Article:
Clooney charms Toronto playing a family man
TORONTO (Reuters) - Calling acting just his "day job," George Clooney is winning over movie critics and audiences in Toronto with a nuanced performance as a father forced to rethink his life after his wife suffers a debilitating accident.
Clooney plays the key role in "The Descendants," a new feature from Alexander Payne, who directed the Oscar-winning "Sideways," and he brings a similar blend of humor and heartbreak to this new movie set against a Hawaiian backdrop.
The film is one of the big attractions at the Toronto International Film Festival, with Clooney hitting the red carpet on Saturday with typical self-deprecating remarks and charm, joking with a large audience that playing a family man was, of course, a natural fit for the famous bachelor.
"He did seem like a very good family man, it seemed perfect for me," he told a laughing audience at the premiere, who threw questions at him about how he could possibly be so in tune with his parenting side for the role when, in real life, he's unmarried and has no children.
In "The Descendants," Clooney plays a successful real estate lawyer coping with tragedy and reconnecting with his two daughters while facing his past, his shortcomings as a father and a different future. The film was adapted by Payne and two other screenwriters from Kaui Hart Hemmings' 2007 novel of the same title.
Coming straight off favorable reviews for his directing and acting in the political drama "The Ides of March," which premiered at the Venice Film Festival and has pleased audiences in Toronto, the actor has drawn praise for his turn in "The Descendants," with critics calling his performance perfectly underplayed, and noting Payne's ability to subtly but quickly change tones.
The Hollywood Reporter said, "Never has (Payne's) knack for mixing moods and modulating subtle emotions been more evident," while Clooney noted that "there's a sense that he's able to turn things from funny to sad really quickly, and he's just a master of it."
DO OSCARS AWAIT?
Clooney told reporters the role was more of a challenge than usual.
"This is one that you are in a very uncomfortable zone, with very comfortable people, but it is a tricky place to play. Obviously it is a much more difficult part," he said, adding that playing a father wasn't that much of a stretch. "You don't have to shoot heroin to play a heroin addict."
As Payne did in his hit film "Sideways," for which he won an Oscar for best adapted screenplay, he's again exploring the ways flawed ordinary people cope with life. He said he began working on the script several years ago and wanted no one but Clooney to play the central part.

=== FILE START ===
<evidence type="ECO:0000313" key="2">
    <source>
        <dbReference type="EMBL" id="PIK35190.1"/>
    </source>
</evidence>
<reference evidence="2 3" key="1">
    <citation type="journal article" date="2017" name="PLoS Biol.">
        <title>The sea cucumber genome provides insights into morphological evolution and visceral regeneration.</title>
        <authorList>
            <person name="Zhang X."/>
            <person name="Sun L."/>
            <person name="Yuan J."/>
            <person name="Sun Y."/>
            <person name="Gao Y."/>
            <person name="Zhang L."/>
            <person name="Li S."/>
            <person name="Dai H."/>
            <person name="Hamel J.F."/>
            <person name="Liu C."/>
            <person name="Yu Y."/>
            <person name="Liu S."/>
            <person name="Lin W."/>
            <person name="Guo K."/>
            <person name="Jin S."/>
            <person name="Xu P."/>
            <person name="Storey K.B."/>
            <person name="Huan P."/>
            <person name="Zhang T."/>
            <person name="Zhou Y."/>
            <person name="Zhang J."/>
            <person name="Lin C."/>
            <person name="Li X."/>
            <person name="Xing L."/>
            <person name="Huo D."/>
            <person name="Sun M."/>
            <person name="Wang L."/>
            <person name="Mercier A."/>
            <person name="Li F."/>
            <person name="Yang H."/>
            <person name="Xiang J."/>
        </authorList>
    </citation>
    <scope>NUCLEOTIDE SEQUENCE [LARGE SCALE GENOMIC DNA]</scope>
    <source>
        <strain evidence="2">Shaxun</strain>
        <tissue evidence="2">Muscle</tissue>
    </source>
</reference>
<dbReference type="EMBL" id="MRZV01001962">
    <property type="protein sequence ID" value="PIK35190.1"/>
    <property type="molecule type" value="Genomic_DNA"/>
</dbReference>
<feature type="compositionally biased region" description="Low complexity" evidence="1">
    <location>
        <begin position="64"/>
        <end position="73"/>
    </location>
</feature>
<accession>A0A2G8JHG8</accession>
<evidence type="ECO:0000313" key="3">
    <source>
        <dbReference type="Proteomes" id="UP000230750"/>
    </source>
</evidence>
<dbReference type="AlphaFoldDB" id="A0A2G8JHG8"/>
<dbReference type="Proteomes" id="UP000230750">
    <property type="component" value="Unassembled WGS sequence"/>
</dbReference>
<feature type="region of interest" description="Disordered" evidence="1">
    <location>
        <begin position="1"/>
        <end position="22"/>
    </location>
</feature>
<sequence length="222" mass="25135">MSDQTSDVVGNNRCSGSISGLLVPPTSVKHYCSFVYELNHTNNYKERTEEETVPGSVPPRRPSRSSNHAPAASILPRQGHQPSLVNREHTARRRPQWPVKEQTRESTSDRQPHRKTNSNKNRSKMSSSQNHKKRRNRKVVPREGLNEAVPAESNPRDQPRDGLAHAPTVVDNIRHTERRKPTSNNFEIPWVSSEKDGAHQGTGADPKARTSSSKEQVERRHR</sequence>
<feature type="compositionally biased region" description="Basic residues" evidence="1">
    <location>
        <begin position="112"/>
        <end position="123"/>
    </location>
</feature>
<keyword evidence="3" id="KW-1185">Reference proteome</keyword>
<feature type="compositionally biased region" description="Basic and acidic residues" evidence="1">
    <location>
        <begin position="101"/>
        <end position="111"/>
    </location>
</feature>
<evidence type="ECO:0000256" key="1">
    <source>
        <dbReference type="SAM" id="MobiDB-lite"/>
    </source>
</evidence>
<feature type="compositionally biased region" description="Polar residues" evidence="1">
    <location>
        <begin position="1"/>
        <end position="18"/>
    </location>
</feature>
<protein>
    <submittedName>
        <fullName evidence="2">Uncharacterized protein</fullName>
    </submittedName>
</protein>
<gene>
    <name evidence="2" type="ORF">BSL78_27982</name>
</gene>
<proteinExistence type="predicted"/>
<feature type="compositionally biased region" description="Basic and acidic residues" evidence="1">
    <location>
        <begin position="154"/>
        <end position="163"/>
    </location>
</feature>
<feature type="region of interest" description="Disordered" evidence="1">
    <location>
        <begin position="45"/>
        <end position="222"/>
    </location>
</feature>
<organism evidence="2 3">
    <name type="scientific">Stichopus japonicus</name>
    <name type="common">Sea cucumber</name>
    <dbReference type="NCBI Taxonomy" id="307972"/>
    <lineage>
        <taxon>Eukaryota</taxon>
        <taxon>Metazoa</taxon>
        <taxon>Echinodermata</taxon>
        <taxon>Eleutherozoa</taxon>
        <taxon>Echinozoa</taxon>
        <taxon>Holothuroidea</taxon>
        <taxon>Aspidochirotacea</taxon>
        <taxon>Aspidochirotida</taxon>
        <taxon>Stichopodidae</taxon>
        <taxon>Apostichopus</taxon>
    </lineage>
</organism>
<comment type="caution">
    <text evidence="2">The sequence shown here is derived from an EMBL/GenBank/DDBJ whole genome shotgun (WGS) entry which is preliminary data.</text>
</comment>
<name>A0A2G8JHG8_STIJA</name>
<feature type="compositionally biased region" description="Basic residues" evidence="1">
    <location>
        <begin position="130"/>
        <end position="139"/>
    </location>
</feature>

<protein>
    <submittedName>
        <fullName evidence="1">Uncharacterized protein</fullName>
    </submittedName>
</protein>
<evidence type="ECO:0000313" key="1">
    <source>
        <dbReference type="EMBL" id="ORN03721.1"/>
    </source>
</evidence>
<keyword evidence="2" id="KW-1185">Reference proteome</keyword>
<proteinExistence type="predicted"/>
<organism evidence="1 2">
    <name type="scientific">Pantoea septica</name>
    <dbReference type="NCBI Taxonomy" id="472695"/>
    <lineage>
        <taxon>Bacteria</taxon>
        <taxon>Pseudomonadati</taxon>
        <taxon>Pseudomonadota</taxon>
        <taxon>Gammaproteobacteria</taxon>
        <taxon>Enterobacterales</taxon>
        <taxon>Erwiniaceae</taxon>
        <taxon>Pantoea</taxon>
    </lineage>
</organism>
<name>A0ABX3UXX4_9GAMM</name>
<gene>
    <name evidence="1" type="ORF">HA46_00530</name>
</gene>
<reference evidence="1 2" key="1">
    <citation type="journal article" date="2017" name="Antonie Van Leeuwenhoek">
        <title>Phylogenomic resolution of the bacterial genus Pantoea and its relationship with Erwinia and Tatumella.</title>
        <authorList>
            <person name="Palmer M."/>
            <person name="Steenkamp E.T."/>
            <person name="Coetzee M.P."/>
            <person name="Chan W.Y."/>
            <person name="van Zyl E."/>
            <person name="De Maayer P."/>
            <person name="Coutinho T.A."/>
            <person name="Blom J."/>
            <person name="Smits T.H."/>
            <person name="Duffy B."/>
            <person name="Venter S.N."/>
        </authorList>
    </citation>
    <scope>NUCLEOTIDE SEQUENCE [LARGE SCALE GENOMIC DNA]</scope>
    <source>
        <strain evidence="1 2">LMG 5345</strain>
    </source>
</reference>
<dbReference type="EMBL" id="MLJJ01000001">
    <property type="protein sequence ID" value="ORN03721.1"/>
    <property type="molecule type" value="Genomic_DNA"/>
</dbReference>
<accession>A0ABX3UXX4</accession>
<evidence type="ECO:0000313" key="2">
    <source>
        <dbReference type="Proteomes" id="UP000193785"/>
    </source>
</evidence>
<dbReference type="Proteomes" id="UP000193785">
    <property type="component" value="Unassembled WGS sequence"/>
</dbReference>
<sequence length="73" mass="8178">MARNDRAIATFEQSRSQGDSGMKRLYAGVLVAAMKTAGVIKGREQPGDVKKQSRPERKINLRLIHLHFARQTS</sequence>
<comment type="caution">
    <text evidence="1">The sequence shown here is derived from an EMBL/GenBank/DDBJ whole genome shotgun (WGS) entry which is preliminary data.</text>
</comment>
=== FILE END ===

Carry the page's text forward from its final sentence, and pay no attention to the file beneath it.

"George has the right look and the right height, and even though we did not work together on 'Sideways,' he really is one of the few contemporary stars that I really did want to work with. I suspected that we would hit it off," Payne said. "He was completely right for the part."
Asked about whether he was ready for any award nominations, Clooney said, "I have won an award once" -- for his supporting role in "Syriana" -- "so when I die, they say Oscar winner. It's a great, nice sort of thing to have on the tombstone, but after that, to me, I really like it when people appreciate the work," he said.
The 50-year-old actor said that for him, the world of movies was not about competition.
"I don't really have this dying need to collect things. There is a point in time when you start in this and you do get competitive. You can get caught up in it, trying to compete with people, and you realize, this is silly, we are comparing artists," he said.
"The Descendants" and "The Ides of March," Clooney's fourth feature as a director, will both be released in theaters this fall, but the actor said he is not concerned about them competing against one another.
Nor is he unclear about whether he prefers acting or directing.
"My day job is acting, and that is how I make my living, and directing is something I really want to do and really enjoy doing."
(additional reporting by Bob Mezan and Sharon Reich, editing by Bob Tourtellotte and Sheri Linden)